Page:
Date of Award

Fall 12-2019

Level of Access Assigned by Author

Open-Access Thesis

Degree Name

Master's of Science in Teaching (MST)


Science and Mathematics Education


Justin Dimmel

Second Committee Member

Elizabeth Hufnagel

Third Committee Member

Natasha Speer

Additional Committee Members

Eric Pandiscio


Mithala and Balacheff (2019) describe three difficulties with two-dimensional representations of three-dimensional geometrical objects: “it is no longer possible to confuse the representation with the object itself,” visually observed relationships can be misleading, and analysis of the representation requires the use of lower-dimensional theoretical properties. Despite these difficulties, students are routinely expected to learn about three-dimensional figures through interacting with two-dimensional inscriptions. Three-dimensional alternatives include diagrams realized through various spatial inscriptions (e.g., Dimmel & Bock, 2019; Gecu-Parmaksiz & Delialioglu, 2019; Lai, McMahan, Kitagawa & Connolly, 2016; Ng and Sinclair, 2018). Such diagrams are three-dimensional in the sense that they occupy real (e.g., 3D pen drawings) or rendered (e.g., Virtual Reality/Augmented Reality environments) spaces as opposed to being inscribed or displayed on surfaces. Digital spatial diagrams can be grasped and transformed by gestures (e.g., stretching, pinching, spinning), even though they can’t be physically touched (Dimmel & Bock, 2019). Spatial diagrams make it possible to use natural movements of one’s head or body to explore figures from new perspectives (e.g., one can step inside a diagram), as they natively share the three-dimensional space. In this study I ask: How do learners use perspective to make arguments while exploring spatial diagrams? In particular, how do participants use perspectives outside and within geometric figures to make arguments while exploring spatial diagrams?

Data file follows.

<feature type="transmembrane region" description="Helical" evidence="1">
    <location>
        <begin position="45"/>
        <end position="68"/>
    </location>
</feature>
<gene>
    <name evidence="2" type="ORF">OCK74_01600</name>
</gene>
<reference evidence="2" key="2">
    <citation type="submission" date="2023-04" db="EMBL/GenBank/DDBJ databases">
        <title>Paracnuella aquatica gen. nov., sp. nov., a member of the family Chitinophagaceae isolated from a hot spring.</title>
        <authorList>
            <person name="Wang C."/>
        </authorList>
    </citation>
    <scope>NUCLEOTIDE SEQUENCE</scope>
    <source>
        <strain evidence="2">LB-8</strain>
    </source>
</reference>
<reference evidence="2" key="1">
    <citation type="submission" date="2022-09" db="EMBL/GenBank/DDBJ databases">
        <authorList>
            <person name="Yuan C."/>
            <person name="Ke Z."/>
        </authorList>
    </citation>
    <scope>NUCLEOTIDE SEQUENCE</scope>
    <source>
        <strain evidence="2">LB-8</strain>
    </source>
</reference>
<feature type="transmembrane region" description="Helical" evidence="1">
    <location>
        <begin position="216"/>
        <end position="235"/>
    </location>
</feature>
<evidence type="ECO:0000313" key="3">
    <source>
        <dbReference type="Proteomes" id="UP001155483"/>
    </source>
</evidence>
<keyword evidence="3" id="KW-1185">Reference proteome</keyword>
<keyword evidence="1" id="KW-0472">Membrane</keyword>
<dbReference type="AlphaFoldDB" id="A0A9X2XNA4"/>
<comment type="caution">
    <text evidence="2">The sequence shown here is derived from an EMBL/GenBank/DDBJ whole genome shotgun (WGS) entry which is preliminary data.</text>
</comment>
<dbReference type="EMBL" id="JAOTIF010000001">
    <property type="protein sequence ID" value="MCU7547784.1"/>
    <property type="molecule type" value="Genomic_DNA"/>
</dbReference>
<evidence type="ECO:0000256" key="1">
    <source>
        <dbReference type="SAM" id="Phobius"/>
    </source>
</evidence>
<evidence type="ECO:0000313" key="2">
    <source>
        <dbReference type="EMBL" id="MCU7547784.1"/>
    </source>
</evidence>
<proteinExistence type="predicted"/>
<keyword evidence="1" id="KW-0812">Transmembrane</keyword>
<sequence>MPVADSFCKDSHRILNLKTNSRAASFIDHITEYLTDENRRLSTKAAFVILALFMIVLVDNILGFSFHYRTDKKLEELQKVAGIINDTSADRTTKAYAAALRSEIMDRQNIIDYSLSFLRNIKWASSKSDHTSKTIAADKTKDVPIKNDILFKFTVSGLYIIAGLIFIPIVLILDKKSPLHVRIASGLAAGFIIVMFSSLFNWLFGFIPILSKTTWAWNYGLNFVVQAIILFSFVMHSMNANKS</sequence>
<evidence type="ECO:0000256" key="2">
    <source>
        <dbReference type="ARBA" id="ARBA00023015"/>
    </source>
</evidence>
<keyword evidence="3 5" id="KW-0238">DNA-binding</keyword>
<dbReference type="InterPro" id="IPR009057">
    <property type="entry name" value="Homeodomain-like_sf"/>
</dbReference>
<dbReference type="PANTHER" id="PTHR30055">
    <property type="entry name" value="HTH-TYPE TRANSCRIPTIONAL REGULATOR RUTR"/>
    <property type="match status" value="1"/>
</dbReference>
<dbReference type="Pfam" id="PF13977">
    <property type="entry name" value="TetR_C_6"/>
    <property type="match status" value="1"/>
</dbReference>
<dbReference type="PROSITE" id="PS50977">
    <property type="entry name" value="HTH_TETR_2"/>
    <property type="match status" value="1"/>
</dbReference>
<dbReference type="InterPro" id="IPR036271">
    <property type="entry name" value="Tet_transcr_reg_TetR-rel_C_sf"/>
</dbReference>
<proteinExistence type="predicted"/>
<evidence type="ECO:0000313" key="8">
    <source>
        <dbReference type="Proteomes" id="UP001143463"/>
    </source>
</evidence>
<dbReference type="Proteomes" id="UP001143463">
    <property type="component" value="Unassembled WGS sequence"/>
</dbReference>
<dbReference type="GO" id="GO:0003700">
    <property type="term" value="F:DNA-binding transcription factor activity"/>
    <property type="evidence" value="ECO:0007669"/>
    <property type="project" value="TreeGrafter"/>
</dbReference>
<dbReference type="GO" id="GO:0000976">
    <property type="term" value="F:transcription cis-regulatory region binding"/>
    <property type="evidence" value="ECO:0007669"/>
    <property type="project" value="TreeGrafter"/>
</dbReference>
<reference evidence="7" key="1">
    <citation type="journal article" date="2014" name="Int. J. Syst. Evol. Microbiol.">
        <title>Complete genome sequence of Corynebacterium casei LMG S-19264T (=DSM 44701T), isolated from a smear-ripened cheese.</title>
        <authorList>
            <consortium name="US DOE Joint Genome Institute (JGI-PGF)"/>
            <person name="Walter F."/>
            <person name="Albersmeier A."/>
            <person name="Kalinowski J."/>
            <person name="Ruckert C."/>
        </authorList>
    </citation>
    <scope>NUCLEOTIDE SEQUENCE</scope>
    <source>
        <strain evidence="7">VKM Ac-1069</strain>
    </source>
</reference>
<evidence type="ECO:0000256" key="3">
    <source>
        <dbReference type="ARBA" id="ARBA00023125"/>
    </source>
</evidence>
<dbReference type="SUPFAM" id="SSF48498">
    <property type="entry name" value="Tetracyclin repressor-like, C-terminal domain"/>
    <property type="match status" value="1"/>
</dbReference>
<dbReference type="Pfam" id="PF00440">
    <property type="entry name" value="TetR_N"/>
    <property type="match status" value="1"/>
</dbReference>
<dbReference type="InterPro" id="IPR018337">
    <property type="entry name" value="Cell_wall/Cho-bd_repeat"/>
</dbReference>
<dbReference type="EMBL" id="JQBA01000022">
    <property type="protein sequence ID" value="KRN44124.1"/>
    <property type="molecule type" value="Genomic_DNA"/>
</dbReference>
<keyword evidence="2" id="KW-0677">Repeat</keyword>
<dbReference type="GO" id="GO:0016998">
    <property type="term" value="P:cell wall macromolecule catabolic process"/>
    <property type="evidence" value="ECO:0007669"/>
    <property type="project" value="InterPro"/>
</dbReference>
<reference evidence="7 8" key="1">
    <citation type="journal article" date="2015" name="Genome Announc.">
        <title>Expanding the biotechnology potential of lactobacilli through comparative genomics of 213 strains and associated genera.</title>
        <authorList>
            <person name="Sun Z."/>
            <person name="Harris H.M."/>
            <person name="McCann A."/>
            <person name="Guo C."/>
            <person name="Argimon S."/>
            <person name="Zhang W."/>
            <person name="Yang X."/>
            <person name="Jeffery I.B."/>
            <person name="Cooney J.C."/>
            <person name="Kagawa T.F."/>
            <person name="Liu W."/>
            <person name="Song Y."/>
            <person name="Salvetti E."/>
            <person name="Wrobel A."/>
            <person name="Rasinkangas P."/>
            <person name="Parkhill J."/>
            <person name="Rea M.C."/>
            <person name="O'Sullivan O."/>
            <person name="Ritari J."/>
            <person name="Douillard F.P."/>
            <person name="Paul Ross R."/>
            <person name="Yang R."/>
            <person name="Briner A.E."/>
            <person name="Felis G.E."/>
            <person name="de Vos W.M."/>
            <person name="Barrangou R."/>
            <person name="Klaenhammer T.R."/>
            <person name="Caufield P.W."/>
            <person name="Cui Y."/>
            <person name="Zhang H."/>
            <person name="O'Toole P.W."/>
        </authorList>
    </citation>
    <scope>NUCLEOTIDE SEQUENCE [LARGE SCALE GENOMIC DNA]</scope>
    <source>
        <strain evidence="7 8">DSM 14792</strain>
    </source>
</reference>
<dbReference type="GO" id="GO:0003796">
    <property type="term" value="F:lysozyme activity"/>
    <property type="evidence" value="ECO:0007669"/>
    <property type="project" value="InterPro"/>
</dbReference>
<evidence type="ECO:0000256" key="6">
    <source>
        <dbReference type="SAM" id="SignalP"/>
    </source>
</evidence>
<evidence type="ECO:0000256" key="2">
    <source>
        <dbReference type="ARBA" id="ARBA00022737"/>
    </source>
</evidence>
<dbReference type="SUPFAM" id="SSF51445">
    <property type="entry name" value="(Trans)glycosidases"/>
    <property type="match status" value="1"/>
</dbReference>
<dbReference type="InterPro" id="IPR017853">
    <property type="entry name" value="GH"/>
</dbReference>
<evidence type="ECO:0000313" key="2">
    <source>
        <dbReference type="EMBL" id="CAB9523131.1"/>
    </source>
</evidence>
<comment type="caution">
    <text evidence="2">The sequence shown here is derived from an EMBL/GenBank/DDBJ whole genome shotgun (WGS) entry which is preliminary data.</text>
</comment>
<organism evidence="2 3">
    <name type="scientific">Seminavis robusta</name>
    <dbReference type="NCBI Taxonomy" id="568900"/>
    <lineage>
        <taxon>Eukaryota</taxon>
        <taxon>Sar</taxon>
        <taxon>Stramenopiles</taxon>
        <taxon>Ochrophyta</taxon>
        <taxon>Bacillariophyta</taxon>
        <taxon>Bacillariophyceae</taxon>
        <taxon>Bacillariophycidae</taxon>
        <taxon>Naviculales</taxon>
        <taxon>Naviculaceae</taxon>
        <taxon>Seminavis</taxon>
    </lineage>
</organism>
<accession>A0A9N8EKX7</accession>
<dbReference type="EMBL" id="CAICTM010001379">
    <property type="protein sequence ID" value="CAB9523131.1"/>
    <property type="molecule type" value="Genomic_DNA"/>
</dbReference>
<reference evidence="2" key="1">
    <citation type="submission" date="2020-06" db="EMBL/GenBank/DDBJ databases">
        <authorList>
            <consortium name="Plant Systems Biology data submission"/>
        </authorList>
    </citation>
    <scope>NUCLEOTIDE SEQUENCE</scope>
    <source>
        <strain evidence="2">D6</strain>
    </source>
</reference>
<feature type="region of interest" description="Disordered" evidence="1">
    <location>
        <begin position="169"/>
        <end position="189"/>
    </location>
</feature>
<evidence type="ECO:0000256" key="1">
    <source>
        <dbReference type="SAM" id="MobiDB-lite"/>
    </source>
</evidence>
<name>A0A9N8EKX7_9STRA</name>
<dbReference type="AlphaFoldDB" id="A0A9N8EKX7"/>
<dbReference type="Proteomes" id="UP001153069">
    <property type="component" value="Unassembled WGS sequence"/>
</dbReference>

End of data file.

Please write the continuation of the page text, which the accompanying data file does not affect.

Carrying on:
To investigate this question, I designed a large-scale spatial diagram of a pyramid whose apex and base were confined to parallel planes. The diagram was rendered in an apparently unbounded spatial canvas that was accessible via a head-mounted display. The pyramid was roughly 1 meter in height and the parallel planes appeared to extend indefinitely when viewed from within the immersive environment. I created this diagram as a mathematical context for exploring shearing, a “continuous and temporal” measure-preserving transformation of plane and solid figures (Ng & Sinclair, 2015, p.85).

I report on pairs of pre-service elementary teachers’ arguments about shearing of pyramids, using Pedemonte and Balacheff’s (2016) ck¢-enriched Toulmin model of argument. Shearing is a mathematical context that is likely novel to pre-service elementary teachers and provides an opportunity to connect transformations of plane and solid figures. Participants used perspectives outside and within the diagram to make arguments about the shearing of pyramids that would not be practicable with rigid three-dimensional models or dynamic two-dimensional representations. The results of this study suggest that the dimensionality of the spatial diagrams supported participants’ arguments about three-dimensional figures without mediation through projection or lower-dimensional components. The findings of this study offer a case that challenges the constraints of two-dimensional representations of three-dimensional figures, while maintaining theoretical constraints in a spatiographically accurate representation.